Marketing Commentary- Q2 2009

Posted by on Jun 30, 2009 in MFA Quarterly Commentaries

What’s Been Happening?

At the time of our last review safe Treasury bond investments were very popular. In the world of investments, oftentimes popular is not profitable. During the second quarter stocks as measured by the S&P 500 stock index jumped by nearly 16%. While that gain doesn’t erase all of the losses of the last twelve months, the chart below shows a portion of the losses have been recouped.

Some of the most risky sectors performed the best over the last quarter. Emerging market stocks were up roughly 35% while Real Estate Investment Trusts appreciated by approximately 29% during the quarter. Not many pundits were pounding the table for investors to increase exposure to either of those sectors three months ago. This confirms the wisdom of remaining diversified to capture the returns from the market when they occur given the difficulty to predict the timing. Long term US Government bonds fell by 1.6% during the quarter. We’ve talked about the flight to quality in the past, this quarter we witnessed a partial unwinding of the earlier panicked selling of stocks and riskier bonds for the safety of government bonds and CDs.

Source: Dimensional Fund Advisors Returns Program Second quarter 2009

Trends to be Aware of

We anticipate that stocks will continue to dig their way out of the trough over time but it will likely not be straight up form here. As you know, we have been expecting a pullback for some time and from June 12th to July 10th , we’ve seen a 7% correction in the S&P 500 index. We believe these pullbacks tend to be healthy for the market. However, our concern would be the potential for panic from some market participants if the correction is much more severe than a 10% decline. The shift from fear to greed happened so quickly in the last quarter that it seems plausible that sentiment could rapidly snap back to fear which could contribute to a larger pullback.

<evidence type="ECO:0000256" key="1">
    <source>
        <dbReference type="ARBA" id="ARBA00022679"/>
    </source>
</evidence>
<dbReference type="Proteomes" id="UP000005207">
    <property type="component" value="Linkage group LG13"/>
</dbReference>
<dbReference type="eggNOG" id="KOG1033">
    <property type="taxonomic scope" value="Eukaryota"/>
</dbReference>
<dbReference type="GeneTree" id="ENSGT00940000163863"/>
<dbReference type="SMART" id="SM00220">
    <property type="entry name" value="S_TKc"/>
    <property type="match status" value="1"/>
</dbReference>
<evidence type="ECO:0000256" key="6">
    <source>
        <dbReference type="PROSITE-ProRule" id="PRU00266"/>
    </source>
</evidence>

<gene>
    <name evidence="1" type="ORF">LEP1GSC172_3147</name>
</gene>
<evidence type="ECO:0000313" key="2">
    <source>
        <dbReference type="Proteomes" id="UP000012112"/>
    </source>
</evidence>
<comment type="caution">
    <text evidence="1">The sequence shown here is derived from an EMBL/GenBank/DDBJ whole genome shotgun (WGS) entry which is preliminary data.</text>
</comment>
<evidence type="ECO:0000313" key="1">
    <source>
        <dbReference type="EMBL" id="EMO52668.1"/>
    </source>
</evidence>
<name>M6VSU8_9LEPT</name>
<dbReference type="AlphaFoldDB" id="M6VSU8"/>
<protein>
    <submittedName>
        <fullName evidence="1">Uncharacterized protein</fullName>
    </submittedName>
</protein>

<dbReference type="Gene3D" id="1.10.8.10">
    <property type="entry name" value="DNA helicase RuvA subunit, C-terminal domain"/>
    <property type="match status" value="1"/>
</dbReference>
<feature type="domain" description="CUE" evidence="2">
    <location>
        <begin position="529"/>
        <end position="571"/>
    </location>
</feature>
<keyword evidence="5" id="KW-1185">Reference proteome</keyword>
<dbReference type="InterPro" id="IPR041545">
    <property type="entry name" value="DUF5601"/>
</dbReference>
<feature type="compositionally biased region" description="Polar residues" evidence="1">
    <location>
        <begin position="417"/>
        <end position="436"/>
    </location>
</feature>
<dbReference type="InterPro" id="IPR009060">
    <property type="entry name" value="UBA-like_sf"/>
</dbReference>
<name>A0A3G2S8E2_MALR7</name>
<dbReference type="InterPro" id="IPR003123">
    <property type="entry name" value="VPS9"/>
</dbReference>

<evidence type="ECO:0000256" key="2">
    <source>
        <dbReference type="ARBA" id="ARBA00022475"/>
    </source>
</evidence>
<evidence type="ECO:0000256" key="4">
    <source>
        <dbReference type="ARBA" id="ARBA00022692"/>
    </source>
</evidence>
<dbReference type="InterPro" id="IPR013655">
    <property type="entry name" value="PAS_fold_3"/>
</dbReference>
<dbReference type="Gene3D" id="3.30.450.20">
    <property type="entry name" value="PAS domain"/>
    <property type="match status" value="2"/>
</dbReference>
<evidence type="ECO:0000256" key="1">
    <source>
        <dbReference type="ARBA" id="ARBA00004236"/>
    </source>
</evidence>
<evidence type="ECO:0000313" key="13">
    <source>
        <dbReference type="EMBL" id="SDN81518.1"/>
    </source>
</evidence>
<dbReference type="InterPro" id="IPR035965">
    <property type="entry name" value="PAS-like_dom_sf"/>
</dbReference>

The unemployment rate typically peaks at the end of recessions. At 9.5% now, some economists estimate that we have reached or are approaching a peak. While it is likely too early to draw conclusions, new claims for unemployment benefits, illustrated by the chart on the left below, have begun to fall. Clearly, if this nascent trend continues it can only be positive for the economy and by extension the stock market.


We draw comfort from the chart above right which shows cash on the sidelines. While cash reserves are off from a peak, they remain at relatively high levels. As short term interest rates remain near historic lows, investors will continue to look for more productive areas to place their cash. As signs become more apparent that the economy is stabilizing, equity markets may look more attractive to investors than money market accounts and CDs.

Some Numbers for Comparison:

The following table compares some key indices against which fund performance is measured. All figures are for the periods ending 06/30/2009.


What it Measures

Last 3 Mos.

Last 12 Months

3 Years Annlzd

5 Years Annlzd

10 Years Annlzd

Standard & Poors 500 U S Stocks w/div






Russell 2000 Small Stocks






MSCI EAFE Foreign Stocks






MSCI Emerging Mkts Emerging Mkts






MSCI World Stock Global Stocks






DJ Real Estate Tot Ret Real Estate






Barclays 1-5 yr Gov/Cr







CPI * Inflation






Chart Data Source: Thomson Financial

* CPI information is not current for past month.